Edmund Crane, co-founder of the Hercules Cycle Company, was a man who started with no social or material advantages who, nevertheless, managed to change the face of the bicycle industry throughout the world.
In 1899, his father, Jack, who owned a small bicycle assembly business, was declared bankrupt. With his mother Edith as proprietor, the family made a living until she too was bankrupted in 1910.
It was left to Edmund, with the help of his younger brother Harry, to fend for his parents and three younger sisters. Not only did he succeed beyond their wildest expectations, against very stiff competition, but he did so in a remarkably short span of time. His finest hour was in the Depression of the 1930s, when Hercules produced and sold enormous volumes of bicycles that were strong, reliable and, above all, affordable.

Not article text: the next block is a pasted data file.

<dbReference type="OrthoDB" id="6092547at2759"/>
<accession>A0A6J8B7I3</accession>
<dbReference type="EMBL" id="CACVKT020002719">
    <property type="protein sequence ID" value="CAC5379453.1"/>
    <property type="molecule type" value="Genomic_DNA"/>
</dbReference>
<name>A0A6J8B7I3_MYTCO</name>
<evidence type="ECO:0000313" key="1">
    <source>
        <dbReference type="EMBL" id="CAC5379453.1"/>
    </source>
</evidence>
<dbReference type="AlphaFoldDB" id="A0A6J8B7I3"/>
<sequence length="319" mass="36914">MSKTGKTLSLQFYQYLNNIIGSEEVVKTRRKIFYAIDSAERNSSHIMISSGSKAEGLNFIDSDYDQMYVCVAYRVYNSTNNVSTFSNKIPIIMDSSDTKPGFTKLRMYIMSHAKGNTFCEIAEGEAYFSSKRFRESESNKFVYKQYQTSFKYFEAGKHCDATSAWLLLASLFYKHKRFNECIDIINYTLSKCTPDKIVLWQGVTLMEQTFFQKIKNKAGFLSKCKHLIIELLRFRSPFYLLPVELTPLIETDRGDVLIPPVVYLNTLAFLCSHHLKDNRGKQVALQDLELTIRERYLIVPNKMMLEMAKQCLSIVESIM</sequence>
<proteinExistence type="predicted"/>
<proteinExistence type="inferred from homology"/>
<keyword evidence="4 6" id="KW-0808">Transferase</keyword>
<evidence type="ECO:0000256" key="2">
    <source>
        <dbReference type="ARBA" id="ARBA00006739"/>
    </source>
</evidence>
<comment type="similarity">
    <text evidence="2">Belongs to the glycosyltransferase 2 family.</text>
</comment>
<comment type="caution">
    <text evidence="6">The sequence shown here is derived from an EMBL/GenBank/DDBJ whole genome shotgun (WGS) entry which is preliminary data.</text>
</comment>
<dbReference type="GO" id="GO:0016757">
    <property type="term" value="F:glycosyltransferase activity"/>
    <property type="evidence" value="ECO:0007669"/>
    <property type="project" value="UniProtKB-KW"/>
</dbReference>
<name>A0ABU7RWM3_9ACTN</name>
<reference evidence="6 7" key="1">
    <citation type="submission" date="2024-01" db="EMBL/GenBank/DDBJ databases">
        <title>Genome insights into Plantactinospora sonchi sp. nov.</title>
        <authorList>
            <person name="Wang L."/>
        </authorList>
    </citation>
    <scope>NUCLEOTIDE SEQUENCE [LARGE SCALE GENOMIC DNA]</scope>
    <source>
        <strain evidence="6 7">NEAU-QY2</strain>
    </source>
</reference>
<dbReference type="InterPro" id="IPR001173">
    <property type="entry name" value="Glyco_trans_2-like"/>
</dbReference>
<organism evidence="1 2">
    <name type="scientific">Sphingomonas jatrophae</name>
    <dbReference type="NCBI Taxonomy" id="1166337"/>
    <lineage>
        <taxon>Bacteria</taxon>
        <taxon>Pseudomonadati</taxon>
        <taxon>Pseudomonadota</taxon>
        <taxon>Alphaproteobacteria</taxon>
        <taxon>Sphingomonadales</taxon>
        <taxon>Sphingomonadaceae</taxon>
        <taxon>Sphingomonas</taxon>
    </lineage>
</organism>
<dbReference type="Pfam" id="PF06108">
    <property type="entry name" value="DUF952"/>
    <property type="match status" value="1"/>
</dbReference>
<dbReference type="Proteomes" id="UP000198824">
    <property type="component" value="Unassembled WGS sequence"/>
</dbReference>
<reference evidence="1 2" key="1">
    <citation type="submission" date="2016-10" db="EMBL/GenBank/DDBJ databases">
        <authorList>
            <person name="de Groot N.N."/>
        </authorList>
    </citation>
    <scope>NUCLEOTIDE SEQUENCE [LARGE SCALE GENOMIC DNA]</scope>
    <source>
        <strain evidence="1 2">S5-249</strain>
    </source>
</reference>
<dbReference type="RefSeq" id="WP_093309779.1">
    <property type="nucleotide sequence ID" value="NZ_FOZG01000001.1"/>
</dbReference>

Edmund Crane was knighted in 1935. On the occasion of the 25th anniversary of Hercules, a celebration was also held at the factory.